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Almost all of us go through life having goals or expectations. Not everyone knows the distinct differences between the two, and can get confused when setting and attempting to accomplish their goals.
Today, I'll help clear up the misunderstanding by explaining the differences between goals vs expectations, provide five examples of how they differ and touch upon creating S.M.A.R.T goals.
What You Will Learn
- What are Goals?
- What are Expectations?
- 5 Differences of Goals vs Expectations
- Setting Goals the S.M.A.R.T Way
- Final Thoughts on Goals vs Expectations
What are Goals?
A goal is something you wish to achieve but need to direct effort, time, and resources to attain it. The goal might be a thing you can see, touch, feel, or experience.
Goals fall into different categories, such as business, education, career, health, family, relationships, and personal development. Common examples are buying a new home, quitting smoking, developing a good habit, or breaking a bad one.
A goal isn't a mere desire, vision, objective, dream, ambition, and certainly not an expectation. Notwithstanding, these are relevant aspects of goal setting.
What are Expectations?
An expectation is a strong belief that something will occur or manifest in the future, in the exact way that you perceive it.
A person's expectations are usually closely related to their personal beliefs and are based on assumptions that something will occur the way they want or someone will behave a certain way.
The issue with expecting things is it causes you to anticipate outcomes you may not have control over. For example, a change in someone else's thinking or behavior or that the train will arrive on time as scheduled.
5 Differences of Goals vs Expectations
Goal setting is a smart choice for those with a progressive mindset who know it takes more than expecting a desirable outcome.
1. Goals are intentional
To set a goal, you need to first know what specifically you're planning to achieve before creating the plan. You'll need to determine what or who it will involve, where it will happen, and what's required to bring it into reality. These details give structure and clarity. Next, you MUST intend to act on the plan within a defined time. Your goal remains a static idea until you take action to achieve it, whether you're working toward something as major as a career or a new bedtime routine.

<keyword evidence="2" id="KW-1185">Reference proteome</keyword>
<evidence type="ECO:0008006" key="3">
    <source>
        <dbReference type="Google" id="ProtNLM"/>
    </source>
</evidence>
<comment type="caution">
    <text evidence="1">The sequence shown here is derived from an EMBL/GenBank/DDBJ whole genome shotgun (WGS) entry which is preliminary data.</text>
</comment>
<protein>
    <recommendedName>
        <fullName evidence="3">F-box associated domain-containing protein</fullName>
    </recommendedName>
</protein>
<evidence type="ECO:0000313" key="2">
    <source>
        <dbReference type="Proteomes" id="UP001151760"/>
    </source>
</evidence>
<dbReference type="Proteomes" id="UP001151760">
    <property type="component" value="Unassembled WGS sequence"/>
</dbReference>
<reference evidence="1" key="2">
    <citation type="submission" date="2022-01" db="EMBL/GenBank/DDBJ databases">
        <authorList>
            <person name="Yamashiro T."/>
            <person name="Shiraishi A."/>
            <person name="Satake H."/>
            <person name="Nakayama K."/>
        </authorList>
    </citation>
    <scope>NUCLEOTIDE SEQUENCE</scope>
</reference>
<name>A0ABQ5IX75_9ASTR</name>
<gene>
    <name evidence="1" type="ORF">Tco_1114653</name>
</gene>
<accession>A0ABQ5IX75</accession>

2. Goal outcomes are predictable
In the truest sense, goals are realistic, and because they are, you can predict the results with a greater degree of accuracy compared to expectations. This applies to short-term, long-term, life-based, and time-based goals. In fact, successful people keep on achieving because they can measure the anticipated outcome with a degree of certainty. They'll consider the current reality and potential future changes to predict results and make adjustments to stay on target.
3. Goals require effort to accomplish
People use goals as success tools, but not everyone is aware that conscious effort is required to manifest them. That may explain why only 8 percent of people get to achieve their goals. The chance of achieving a goal increases if it is properly conceived, attainable, and adjustable, and you're committed to bringing it to fruition. You can aspire to enhance mental and emotional wellness, but that's not going to happen unless you implement the strategies, such as self-care, gratitude, mindfulness, meditation, or behavioral therapy.
4. Goals are challenging but reachable
An underlying reason why people set goals is that they usually aren't things they can attain with the click of a finger, without effort. Goals often represent a life challenge you want to overcome and one you know is attainable. For example, you want to get back to a certain weight. You'll need to forego greasy foods, eat healthier, and lower calorie intake to see results. Those are challenges, but they serve as motivation to get to the desired weight. Regardless of the goal, motivation pushes you to reach your fullest potential.
5. Goals provide a sense of purpose